13:17 {Obey} (peithesthe). Present middle imperative of peith“ with dative case.
{Submit} (hupeikete). Present active imperative of hupeik“, old compound to yield under, to give up. Here only in N.T.
{They watch} (agrupnousin). Present active indicative of agrupne“ old verb (from agre“, to search, hupnos, sleep), to seek after sleep, to be sleepless, be watchful (Mr 13:33).
{As they that shall give account} (h“s logon apod“sontes). Regular Greek idiom with h“s and the future participle. For logon apodid“mi, to render account, see Mt 12:36. These leaders as good shepherds recognize keenly their responsibility for the welfare of the flock.
{And not with grief} (kai mˆ stenazontes). "And not groaning" (cf. Ro 8:23).
{Unprofitable} (alusiteles). Old double compound adjective (alpha privative and lusitelˆs and this from lu“, to pay, and telos, tax, useful or profitable as Lu 17:2), not profitable, not advantageous, by "litotes", hurtful, pernicious. Common rhetorical "litotes", here only in N.T.

13:18 {Honestly} (kal“s). Nobly, honourably. Apparently the writer is conscious that unworthy motives have been attributed to him. Cf. Paul in 1Th 2:18; 2Co 1:11f.,17f.

13:19 {That I may be restored to you the sooner} (hina tacheion apokatastath“ humin). Purpose clause with hina and the first aorist passive subjunctive of apokathistˆmi, an old double compound as in Mt 12:13. What is meant by tacheion (Joh 13:27; 20:4) we do not know, possibly sickness. See verse 23 also for tacheion.

13:20 {The God of peace} (ho theos tˆs eirˆnˆs). God is the author and giver of peace, a Pauline phrase (6 times) as in 1Th 5:23.
{Who brought again from the dead} (ho anagag“n ek nekr“n). Second aorist active articular participle of anag“ (cf. Ro 10:7), the only direct mention of the resurrection of Jesus in the Epistle, though implied often (1:3, etc.).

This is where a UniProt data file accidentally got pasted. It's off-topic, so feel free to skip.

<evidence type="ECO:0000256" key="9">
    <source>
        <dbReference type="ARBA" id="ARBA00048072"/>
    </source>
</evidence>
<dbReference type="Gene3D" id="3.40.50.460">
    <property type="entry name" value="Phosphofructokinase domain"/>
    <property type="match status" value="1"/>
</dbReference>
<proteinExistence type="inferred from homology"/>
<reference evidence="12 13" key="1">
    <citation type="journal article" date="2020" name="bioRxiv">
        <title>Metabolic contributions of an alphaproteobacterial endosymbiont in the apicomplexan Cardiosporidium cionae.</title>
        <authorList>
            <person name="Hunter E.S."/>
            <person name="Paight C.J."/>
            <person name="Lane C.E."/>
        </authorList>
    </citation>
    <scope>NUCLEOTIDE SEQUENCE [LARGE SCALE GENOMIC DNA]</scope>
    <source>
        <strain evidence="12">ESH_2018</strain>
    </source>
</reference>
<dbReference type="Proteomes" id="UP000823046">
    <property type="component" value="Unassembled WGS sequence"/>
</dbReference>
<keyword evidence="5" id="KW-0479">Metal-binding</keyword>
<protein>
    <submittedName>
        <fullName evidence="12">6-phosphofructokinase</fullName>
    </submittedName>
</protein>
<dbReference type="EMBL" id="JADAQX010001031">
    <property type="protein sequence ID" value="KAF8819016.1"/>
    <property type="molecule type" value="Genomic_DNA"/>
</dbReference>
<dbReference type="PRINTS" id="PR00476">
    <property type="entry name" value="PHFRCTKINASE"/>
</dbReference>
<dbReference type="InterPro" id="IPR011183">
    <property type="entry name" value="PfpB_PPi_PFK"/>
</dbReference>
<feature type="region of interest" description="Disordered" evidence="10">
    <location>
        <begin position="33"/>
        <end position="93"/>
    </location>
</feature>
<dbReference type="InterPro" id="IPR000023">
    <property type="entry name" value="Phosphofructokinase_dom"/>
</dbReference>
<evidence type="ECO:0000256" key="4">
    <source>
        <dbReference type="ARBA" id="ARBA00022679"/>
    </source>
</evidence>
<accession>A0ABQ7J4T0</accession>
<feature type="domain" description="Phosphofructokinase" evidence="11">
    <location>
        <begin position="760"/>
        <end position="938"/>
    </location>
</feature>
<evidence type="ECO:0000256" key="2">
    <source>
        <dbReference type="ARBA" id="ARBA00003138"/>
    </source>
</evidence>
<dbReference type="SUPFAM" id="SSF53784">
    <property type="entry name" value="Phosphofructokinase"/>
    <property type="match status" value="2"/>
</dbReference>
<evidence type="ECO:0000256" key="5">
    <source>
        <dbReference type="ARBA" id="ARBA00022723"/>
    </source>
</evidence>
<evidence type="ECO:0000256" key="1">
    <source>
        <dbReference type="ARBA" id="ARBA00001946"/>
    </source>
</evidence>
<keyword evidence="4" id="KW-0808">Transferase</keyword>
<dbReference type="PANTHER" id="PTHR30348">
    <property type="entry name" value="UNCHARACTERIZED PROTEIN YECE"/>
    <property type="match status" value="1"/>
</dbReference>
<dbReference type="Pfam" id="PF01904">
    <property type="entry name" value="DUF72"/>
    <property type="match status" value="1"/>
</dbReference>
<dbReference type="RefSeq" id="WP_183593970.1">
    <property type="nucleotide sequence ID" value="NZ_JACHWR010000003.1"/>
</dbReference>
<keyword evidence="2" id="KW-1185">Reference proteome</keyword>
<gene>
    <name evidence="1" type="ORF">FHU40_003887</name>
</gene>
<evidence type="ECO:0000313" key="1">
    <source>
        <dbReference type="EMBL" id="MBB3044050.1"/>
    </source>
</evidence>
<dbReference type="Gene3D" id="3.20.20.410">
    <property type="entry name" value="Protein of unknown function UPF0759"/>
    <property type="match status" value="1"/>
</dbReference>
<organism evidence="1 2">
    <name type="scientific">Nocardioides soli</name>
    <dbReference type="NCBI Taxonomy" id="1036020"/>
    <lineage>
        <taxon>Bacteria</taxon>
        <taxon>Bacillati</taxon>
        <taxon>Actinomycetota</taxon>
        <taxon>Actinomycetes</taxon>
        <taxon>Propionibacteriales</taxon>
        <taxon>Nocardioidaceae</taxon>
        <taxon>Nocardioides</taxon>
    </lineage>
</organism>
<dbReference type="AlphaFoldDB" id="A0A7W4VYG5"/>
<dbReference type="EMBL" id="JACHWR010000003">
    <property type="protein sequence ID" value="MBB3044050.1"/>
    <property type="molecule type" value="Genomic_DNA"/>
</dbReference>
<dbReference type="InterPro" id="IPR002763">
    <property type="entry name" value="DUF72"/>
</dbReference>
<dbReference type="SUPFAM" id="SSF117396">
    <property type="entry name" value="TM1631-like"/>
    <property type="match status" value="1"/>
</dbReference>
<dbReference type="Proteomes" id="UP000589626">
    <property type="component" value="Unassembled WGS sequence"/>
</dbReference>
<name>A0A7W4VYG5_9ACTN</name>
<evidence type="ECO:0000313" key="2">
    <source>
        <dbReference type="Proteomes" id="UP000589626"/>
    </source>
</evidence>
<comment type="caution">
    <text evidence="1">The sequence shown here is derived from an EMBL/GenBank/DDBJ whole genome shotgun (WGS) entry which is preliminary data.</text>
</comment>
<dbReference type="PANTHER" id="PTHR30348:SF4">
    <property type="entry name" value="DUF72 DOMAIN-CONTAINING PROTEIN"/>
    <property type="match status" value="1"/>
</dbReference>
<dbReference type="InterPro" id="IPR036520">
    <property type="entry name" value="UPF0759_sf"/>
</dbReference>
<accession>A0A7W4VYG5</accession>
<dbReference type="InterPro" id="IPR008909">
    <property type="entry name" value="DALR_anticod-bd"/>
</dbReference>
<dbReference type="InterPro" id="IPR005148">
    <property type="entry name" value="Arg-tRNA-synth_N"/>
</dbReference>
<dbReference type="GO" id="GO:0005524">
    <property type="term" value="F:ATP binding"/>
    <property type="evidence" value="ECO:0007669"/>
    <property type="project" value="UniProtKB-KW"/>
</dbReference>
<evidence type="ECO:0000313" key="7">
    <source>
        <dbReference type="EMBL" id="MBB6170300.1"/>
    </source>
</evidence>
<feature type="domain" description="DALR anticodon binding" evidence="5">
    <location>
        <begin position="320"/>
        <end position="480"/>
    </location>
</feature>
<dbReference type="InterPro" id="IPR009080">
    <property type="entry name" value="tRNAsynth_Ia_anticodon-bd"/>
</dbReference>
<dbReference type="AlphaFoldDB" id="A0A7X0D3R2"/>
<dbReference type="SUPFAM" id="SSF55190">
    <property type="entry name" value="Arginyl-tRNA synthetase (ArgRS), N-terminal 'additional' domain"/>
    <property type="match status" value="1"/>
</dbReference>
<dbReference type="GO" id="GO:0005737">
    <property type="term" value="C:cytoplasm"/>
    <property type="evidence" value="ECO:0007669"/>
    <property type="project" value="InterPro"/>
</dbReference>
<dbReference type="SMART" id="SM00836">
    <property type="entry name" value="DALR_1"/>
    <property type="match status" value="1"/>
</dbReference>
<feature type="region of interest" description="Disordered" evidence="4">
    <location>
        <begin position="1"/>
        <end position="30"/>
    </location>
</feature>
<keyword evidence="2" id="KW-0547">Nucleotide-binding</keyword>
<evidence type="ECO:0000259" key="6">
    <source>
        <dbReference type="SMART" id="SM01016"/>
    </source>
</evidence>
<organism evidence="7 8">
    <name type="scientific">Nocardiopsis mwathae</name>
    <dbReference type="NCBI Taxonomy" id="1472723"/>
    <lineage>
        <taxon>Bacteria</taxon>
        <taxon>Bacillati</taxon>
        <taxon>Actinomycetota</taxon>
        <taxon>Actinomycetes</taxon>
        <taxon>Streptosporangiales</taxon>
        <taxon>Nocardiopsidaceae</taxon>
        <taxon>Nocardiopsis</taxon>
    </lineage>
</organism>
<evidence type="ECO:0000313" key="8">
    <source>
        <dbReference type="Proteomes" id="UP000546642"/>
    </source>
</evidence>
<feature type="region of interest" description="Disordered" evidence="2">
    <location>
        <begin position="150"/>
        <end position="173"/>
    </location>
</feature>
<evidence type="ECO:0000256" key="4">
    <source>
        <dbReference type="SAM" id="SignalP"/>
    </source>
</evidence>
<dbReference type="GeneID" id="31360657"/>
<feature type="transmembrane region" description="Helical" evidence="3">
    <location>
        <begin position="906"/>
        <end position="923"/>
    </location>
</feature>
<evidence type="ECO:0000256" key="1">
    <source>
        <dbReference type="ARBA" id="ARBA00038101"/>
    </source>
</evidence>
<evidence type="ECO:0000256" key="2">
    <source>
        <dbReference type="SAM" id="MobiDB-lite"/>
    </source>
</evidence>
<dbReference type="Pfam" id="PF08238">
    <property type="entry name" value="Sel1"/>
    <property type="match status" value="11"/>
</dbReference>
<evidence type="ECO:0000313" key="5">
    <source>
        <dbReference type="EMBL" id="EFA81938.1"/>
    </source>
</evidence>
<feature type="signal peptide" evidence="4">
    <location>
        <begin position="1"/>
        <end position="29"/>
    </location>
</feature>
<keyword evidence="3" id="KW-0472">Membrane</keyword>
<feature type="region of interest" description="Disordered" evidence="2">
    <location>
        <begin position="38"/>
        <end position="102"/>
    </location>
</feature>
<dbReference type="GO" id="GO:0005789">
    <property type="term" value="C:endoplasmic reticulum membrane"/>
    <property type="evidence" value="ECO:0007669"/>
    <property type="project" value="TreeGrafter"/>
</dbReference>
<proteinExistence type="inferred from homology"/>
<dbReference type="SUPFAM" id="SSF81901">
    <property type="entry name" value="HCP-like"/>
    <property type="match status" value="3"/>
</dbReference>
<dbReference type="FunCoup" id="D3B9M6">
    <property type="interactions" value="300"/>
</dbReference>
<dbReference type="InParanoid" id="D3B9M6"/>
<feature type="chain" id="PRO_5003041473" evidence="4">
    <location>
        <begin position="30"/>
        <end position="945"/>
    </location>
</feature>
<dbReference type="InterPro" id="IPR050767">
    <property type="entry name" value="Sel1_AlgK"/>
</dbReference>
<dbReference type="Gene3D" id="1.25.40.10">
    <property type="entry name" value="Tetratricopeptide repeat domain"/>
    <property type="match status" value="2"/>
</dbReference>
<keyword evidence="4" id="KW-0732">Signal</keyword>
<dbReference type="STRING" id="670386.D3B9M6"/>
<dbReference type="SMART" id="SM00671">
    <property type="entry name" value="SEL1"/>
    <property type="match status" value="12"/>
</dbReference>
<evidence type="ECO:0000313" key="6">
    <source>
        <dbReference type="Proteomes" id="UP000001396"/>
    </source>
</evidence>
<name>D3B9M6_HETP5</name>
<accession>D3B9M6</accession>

{That great shepherd of the sheep} (ton poimena t“n probat“n ton megan). This phrase occurs in Isa 63:11 except ton megan which the author adds as in 4:14; 10:21. So here, "the shepherd of the sheep the great one."
{With the blood of the eternal covenant} (en haimati diathˆkˆs ai“niou). This language is from Zec 9:11. The language reminds us of Christ's own words in Mr 14:24 (Mt 26:28; Lu 22:20; 1Co 11:25) about "my blood of the covenant."

13:21 {Make you perfect} (katartisai). First aorist active optative of katartiz“, to equip, as in 10:5. A wish for the future. See 1Co 1:10; 2Co 13:11; 2Ti 3:17.
{Working in us} (poi“n en hemin). "Doing in us." Some MSS. read "in you." {Well-pleasing} (euareston). Compound adjective (eu, arestos). Usually with the dative (Ro 12:2), here with en“pion autou more like the Hebrew. This is one of the noblest doxologies in the N.T.

13:22 {Bear with} (anechesthe). Present middle imperative (some MSS. have anechesthai, infinitive) of anech“ with the ablative, "hold yourselves back from" as in Col 3:13.
{The word of exhortation} (tou logou tˆs paraklˆse“s). His description of the entire Epistle. It certainly is that, a powerful appeal in fact.
{I have written} (epesteila). First aorist active indicative (epistolary aorist) of epistell“, old word to send a letter (epistolˆ) as in Ac 15:20.
{In few words} (dia brache“n). Common Greek idiom, here only in N.T. (from brachus, brief, short). Cf. di' olig“n egrapsa in 1Pe 5:12.

13:23 {Hath been set at liberty} (apolelumenon). Perfect passive participle of apolu“, to set free, in indirect discourse after gin“skete. Possibly from prison if he came to Rome at Paul's request (2Ti 4:11,21).
{Shortly} (tacheion). Same comparative as in verse 19, "sooner" than I expect (?).

13:24 {They of Italy} (hoi apo tˆs Italias). Either those with the author in Italy or those who have come from Italy to the author outside of Italy.

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Word Pictures in the New Testament
(Hebrews: Chapter 13)